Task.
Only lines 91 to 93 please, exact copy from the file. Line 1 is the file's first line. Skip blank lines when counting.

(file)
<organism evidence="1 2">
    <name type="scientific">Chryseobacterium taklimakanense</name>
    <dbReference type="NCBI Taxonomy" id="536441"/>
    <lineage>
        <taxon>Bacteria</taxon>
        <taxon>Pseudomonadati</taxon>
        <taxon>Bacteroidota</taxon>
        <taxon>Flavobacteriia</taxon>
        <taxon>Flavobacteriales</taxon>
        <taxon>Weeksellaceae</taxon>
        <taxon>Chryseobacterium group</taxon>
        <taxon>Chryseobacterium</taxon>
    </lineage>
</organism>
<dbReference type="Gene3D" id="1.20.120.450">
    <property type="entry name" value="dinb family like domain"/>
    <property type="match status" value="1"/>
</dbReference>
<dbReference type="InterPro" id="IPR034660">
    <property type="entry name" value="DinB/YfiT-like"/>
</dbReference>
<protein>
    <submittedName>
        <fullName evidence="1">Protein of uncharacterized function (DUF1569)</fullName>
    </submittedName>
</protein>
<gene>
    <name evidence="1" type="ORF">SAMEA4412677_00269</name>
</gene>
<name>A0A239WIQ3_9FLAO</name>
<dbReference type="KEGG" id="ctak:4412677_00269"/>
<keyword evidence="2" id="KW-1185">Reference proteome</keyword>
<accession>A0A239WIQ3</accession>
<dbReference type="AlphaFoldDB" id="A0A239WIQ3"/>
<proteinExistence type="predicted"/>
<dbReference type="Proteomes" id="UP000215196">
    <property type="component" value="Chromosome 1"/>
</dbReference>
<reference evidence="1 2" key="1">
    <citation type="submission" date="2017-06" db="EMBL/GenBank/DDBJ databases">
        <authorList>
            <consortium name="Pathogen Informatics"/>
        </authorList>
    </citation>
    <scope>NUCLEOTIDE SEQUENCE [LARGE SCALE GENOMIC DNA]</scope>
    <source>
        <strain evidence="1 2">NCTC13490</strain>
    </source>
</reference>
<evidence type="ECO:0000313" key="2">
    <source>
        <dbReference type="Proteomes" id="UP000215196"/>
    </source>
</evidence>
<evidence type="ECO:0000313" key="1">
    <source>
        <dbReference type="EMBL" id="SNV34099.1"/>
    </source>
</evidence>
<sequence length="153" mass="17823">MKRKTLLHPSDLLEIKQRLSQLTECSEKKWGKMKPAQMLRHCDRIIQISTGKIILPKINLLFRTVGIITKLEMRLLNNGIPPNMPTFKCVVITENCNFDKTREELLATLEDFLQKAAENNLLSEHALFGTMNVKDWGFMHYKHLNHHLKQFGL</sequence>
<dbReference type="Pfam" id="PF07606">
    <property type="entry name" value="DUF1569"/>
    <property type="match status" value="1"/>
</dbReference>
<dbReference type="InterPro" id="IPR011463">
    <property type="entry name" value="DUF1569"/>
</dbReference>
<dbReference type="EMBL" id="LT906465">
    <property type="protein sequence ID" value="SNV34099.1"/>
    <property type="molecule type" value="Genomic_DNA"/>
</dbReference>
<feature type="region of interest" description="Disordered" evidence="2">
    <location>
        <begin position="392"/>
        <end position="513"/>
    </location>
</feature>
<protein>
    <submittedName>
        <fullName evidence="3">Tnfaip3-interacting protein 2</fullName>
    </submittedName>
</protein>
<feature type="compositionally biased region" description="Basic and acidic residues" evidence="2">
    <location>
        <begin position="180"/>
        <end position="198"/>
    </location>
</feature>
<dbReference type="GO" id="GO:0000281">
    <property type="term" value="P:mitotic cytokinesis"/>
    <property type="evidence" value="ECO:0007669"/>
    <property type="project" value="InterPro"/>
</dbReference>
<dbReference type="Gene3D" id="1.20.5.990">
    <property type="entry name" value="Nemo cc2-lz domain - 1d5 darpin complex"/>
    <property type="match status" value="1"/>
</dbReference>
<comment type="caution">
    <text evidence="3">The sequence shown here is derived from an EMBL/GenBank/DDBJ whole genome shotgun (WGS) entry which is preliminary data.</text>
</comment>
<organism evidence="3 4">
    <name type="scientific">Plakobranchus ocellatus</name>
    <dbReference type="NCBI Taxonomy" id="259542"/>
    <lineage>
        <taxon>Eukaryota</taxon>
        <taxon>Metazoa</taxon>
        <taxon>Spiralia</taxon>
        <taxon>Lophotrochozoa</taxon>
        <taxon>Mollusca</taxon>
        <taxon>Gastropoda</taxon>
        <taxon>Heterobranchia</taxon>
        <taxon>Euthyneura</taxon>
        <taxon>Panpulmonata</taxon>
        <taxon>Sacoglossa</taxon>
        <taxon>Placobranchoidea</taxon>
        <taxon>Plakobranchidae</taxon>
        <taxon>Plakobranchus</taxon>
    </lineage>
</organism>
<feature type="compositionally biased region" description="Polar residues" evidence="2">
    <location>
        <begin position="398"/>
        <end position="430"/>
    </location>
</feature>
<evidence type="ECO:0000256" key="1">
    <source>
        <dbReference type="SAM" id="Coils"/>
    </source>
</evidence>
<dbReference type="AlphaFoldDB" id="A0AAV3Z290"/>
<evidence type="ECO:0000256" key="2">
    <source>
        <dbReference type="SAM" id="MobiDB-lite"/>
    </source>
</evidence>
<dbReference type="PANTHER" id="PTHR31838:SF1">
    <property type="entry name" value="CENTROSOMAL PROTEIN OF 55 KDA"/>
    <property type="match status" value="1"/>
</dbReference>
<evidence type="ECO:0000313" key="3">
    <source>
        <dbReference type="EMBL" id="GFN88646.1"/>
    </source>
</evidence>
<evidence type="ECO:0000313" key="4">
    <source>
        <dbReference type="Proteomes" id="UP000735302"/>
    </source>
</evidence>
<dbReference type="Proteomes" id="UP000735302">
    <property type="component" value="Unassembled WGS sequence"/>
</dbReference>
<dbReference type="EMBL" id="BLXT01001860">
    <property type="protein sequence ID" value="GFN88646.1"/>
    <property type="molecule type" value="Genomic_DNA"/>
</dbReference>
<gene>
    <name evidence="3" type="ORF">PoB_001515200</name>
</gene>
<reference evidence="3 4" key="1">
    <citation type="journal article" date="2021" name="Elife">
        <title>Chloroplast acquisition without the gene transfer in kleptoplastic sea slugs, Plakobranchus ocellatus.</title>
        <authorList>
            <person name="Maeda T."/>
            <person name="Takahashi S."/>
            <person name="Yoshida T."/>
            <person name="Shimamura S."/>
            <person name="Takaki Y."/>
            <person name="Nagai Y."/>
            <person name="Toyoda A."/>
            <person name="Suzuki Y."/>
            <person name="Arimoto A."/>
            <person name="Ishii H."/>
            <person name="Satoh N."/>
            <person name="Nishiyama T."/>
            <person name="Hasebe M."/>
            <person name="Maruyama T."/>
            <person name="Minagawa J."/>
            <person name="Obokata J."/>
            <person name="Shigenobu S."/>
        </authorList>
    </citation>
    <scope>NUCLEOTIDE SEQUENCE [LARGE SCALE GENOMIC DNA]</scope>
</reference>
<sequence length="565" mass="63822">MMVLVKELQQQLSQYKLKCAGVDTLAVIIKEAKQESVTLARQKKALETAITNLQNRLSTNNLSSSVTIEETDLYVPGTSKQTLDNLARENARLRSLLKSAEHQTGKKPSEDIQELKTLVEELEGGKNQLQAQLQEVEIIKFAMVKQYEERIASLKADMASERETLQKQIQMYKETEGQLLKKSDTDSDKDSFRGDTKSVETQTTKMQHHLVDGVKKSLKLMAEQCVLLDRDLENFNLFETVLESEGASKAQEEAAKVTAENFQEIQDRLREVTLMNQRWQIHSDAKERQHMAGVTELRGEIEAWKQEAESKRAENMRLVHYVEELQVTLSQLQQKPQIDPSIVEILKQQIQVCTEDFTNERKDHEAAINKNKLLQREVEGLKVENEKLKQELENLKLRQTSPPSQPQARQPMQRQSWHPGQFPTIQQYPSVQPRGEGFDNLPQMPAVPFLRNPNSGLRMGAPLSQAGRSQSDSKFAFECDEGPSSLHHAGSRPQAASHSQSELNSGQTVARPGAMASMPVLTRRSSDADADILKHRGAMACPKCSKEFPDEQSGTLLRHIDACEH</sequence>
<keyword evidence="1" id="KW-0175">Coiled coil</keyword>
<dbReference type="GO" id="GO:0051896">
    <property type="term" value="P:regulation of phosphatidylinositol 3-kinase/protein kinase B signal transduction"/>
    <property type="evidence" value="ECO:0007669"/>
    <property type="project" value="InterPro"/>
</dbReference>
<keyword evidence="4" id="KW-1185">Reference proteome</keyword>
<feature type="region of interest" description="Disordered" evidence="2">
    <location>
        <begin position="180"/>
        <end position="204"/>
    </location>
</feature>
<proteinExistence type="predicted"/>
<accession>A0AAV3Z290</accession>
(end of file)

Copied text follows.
    <property type="evidence" value="ECO:0007669"/>
    <property type="project" value="InterPro"/>
</dbReference>